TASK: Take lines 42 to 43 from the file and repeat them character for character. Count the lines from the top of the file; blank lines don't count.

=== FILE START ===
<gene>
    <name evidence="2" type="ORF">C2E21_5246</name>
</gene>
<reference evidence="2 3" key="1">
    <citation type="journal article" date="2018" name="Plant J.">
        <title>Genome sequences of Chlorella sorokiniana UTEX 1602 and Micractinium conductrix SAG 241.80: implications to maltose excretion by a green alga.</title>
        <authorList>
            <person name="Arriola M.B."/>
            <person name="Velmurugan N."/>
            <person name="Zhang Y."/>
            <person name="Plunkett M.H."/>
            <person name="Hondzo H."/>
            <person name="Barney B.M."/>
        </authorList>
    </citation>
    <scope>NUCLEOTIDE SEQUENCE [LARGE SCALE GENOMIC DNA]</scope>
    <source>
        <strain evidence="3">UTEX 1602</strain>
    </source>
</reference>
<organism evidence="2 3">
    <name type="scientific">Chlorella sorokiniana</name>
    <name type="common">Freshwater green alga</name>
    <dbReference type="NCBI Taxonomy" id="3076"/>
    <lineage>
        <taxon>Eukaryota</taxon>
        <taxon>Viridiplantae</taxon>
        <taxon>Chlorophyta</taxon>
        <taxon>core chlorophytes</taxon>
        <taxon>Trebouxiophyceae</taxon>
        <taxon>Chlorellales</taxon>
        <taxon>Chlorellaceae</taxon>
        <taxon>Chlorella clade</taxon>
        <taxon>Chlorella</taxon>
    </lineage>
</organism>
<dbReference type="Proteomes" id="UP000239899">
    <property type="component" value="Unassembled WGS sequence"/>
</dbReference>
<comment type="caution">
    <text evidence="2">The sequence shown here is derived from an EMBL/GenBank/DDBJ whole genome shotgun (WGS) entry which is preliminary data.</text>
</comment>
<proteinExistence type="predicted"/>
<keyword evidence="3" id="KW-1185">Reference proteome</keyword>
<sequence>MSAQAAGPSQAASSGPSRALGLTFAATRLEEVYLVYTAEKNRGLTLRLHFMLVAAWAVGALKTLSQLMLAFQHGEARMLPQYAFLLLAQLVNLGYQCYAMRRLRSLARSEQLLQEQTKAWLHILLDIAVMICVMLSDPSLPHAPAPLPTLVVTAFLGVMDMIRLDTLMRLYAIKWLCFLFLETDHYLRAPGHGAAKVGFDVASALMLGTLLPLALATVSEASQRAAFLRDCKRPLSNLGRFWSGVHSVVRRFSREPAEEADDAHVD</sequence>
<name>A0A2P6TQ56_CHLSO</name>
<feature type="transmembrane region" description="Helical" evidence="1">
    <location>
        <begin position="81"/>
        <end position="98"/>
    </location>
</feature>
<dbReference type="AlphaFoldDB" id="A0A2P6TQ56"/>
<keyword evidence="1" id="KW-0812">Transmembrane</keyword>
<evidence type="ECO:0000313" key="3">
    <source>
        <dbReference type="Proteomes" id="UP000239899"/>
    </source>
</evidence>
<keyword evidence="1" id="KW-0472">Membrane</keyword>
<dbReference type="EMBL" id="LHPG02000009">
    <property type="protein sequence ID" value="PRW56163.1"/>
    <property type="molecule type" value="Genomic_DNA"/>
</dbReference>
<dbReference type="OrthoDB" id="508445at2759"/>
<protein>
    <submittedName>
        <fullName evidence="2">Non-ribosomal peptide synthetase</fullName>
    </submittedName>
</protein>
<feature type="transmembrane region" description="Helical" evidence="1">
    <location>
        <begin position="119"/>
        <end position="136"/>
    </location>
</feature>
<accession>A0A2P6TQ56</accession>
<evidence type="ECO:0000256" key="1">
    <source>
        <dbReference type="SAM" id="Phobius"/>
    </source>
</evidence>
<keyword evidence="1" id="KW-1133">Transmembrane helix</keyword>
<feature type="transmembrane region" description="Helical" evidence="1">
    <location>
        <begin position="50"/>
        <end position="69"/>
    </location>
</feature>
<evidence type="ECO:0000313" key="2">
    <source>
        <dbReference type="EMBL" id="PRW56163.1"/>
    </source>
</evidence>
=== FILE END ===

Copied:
</comment>
<proteinExistence type="predicted"/>